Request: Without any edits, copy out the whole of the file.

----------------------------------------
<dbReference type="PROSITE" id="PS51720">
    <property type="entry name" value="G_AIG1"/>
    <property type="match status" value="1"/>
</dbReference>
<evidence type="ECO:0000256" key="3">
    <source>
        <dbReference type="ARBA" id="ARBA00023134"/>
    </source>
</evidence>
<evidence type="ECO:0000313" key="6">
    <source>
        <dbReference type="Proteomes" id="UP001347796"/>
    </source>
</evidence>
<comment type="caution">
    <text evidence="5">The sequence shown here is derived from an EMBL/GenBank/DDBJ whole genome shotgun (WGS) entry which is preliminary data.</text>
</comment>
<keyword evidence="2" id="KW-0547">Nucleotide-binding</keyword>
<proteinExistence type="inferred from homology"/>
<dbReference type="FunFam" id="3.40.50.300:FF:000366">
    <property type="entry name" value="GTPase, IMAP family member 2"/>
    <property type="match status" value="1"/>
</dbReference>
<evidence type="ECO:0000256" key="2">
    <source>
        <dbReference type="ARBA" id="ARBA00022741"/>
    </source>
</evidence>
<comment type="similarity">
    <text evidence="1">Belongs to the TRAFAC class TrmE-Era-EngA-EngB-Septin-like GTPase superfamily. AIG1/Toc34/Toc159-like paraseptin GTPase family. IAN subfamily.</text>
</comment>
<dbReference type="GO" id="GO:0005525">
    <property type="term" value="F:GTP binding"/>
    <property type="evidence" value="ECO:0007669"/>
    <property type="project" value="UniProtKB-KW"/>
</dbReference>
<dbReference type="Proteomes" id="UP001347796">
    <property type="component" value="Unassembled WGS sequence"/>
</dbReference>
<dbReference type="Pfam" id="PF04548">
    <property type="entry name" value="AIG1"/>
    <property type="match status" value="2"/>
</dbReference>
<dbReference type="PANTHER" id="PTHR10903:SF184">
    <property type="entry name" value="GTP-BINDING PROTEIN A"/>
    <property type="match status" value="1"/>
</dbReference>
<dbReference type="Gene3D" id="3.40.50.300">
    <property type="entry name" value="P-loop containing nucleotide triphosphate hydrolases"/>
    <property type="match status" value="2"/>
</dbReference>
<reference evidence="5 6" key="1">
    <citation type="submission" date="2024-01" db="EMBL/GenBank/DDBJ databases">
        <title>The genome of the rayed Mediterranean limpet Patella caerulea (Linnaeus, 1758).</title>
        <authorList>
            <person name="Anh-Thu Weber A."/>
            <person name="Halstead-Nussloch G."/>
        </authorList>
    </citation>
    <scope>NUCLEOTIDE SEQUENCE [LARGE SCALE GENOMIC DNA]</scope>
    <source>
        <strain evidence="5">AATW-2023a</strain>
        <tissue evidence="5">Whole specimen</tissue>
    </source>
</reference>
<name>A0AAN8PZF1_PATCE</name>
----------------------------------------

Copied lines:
<dbReference type="PROSITE" id="PS51720">
    <property type="entry name" value="G_AIG1"/>
    <property type="match status" value="1"/>
</dbReference>
<evidence type="ECO:0000256" key="3">
    <source>
        <dbReference type="ARBA" id="ARBA00023134"/>
    </source>
</evidence>
<evidence type="ECO:0000313" key="6">
    <source>
        <dbReference type="Proteomes" id="UP001347796"/>
    </source>
</evidence>
<comment type="caution">
    <text evidence="5">The sequence shown here is derived from an EMBL/GenBank/DDBJ whole genome shotgun (WGS) entry which is preliminary data.</text>
</comment>
<keyword evidence="2" id="KW-0547">Nucleotide-binding</keyword>
<proteinExistence type="inferred from homology"/>
<dbReference type="FunFam" id="3.40.50.300:FF:000366">
    <property type="entry name" value="GTPase, IMAP family member 2"/>
    <property type="match status" value="1"/>
</dbReference>
<evidence type="ECO:0000256" key="2">
    <source>
        <dbReference type="ARBA" id="ARBA00022741"/>
    </source>
</evidence>
<comment type="similarity">
    <text evidence="1">Belongs to the TRAFAC class TrmE-Era-EngA-EngB-Septin-like GTPase superfamily. AIG1/Toc34/Toc159-like paraseptin GTPase family. IAN subfamily.</text>
</comment>
<dbReference type="GO" id="GO:0005525">
    <property type="term" value="F:GTP binding"/>
    <property type="evidence" value="ECO:0007669"/>
    <property type="project" value="UniProtKB-KW"/>
</dbReference>
<dbReference type="Proteomes" id="UP001347796">
    <property type="component" value="Unassembled WGS sequence"/>
</dbReference>
<dbReference type="Pfam" id="PF04548">
    <property type="entry name" value="AIG1"/>
    <property type="match status" value="2"/>
</dbReference>
<dbReference type="PANTHER" id="PTHR10903:SF184">
    <property type="entry name" value="GTP-BINDING PROTEIN A"/>
    <property type="match status" value="1"/>
</dbReference>
<dbReference type="Gene3D" id="3.40.50.300">
    <property type="entry name" value="P-loop containing nucleotide triphosphate hydrolases"/>
    <property type="match status" value="2"/>
</dbReference>
<reference evidence="5 6" key="1">
    <citation type="submission" date="2024-01" db="EMBL/GenBank/DDBJ databases">
        <title>The genome of the rayed Mediterranean limpet Patella caerulea (Linnaeus, 1758).</title>
        <authorList>
            <person name="Anh-Thu Weber A."/>
            <person name="Halstead-Nussloch G."/>
        </authorList>
    </citation>
    <scope>NUCLEOTIDE SEQUENCE [LARGE SCALE GENOMIC DNA]</scope>
    <source>
        <strain evidence="5">AATW-2023a</strain>
        <tissue evidence="5">Whole specimen</tissue>
    </source>
</reference>
<name>A0AAN8PZF1_PATCE</name>